Alexander disease is a rare disorder of the central nervous system. Dominant, usually de novo, mutations in the gene GFAP, encoding the glial fibrillary acidic protein (GFAP), have been identified in patients with histopathologically proven Alexander disease [1, 2]. Three clinical subgroups can be distinguished: infantile, juvenile, and adult. The most common form is the infantile form, which presents as a progressive leukodystrophy with developmental delay, seizures, macrocephaly, spasticity, and rapid deterioration with early demise. The juvenile and adult variants have a later onset and slower disease course. Macrocephaly is not a consistent finding. Bulbar symptoms are almost invariably present [1, 2].

Characteristic diagnostic magnetic resonance (MR) imaging (MRI) criteria have been proposed, including symmetric white matter abnormalities with frontal predominance, a periventricular rim with high signal on T1-weighted images and low signal on T2-weighted images, abnormalities of the basal ganglia and thalami, brainstem lesions, and contrast enhancement of particular gray and white matter structures [3]. Since the presence of a pathogenic mutation in the GFAP mutation has become the gold standard for the diagnosis of Alexander disease, it has become clear that the MR imaging picture is much more variable than initially thought. Especially in juvenile and adult cases of Alexander disease, the leukoencephalopathy with frontal preponderance may be missing and the brain stem involvement may dominate, often with multifocal tumor-like lesions [4, 5].

Neuropathologically, the most distinctive feature of Alexander disease is the presence of massive numbers of Rosenthal fibers, which accumulate in astrocytes. Rosenthal fibers are scattered throughout the white matter in all areas of the brain, but are most intense in subependymal, subpial, and perivascular locations. Astrocytic density is increased in the same areas. Another distinctive feature is the paucity of myelin, generally most pronounced in the frontal white matter, variably interpreted as hypomyelination or demyelination. The axons appear intact in those areas, suggesting a lack of myelin deposition. However, infiltrating macrophages with perivascular lymphocytic cuffs may also occur, suggesting a component of active demyelination [6, 7]. The nature of the white matter pathology is therefore not clear.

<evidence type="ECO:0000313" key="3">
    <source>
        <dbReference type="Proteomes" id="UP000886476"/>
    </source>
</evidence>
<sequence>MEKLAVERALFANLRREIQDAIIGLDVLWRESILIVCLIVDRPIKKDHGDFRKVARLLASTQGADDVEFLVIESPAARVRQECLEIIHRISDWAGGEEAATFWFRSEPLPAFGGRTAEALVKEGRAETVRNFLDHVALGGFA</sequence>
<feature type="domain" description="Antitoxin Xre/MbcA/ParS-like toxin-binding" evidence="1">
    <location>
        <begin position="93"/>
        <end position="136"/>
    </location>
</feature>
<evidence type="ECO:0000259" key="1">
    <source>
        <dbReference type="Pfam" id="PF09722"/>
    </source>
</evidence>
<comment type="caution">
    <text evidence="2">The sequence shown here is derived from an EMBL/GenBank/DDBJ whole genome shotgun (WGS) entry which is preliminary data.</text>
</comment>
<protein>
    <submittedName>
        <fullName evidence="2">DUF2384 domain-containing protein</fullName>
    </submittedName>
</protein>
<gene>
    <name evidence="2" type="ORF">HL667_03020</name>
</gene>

Previously, a method was developed to discriminate between various types of white matter pathology that affect children, such as demyelination, hypomyelination, myelin vacuolation, and cystic degeneration, using quantitative MR parameters [8]. To increase our understanding of the pathophysiological mechanisms leading to the MR findings in juvenile Alexander disease, we conducted MR spectroscopy, magnetization transfer (MT) imaging (MTI), and diffusion tensor imaging (DTI) in six patients with juvenile Alexander disease.

Materials and methods

Patients and control subjects

This study was performed with the informed consent of the patients and control subjects or of their parents and with the approval of the institutional ethics review board.

We included three boys and three girls with juvenile Alexander disease. In all six patients, the diagnosis of Alexander disease was confirmed by the demonstration of a heterozygous de novo mutation (i.e., not detected in DNA of the parents) in the GFAP gene (Table 1).

Table 1 De novo GFAP mutations in six patients with Alexander disease.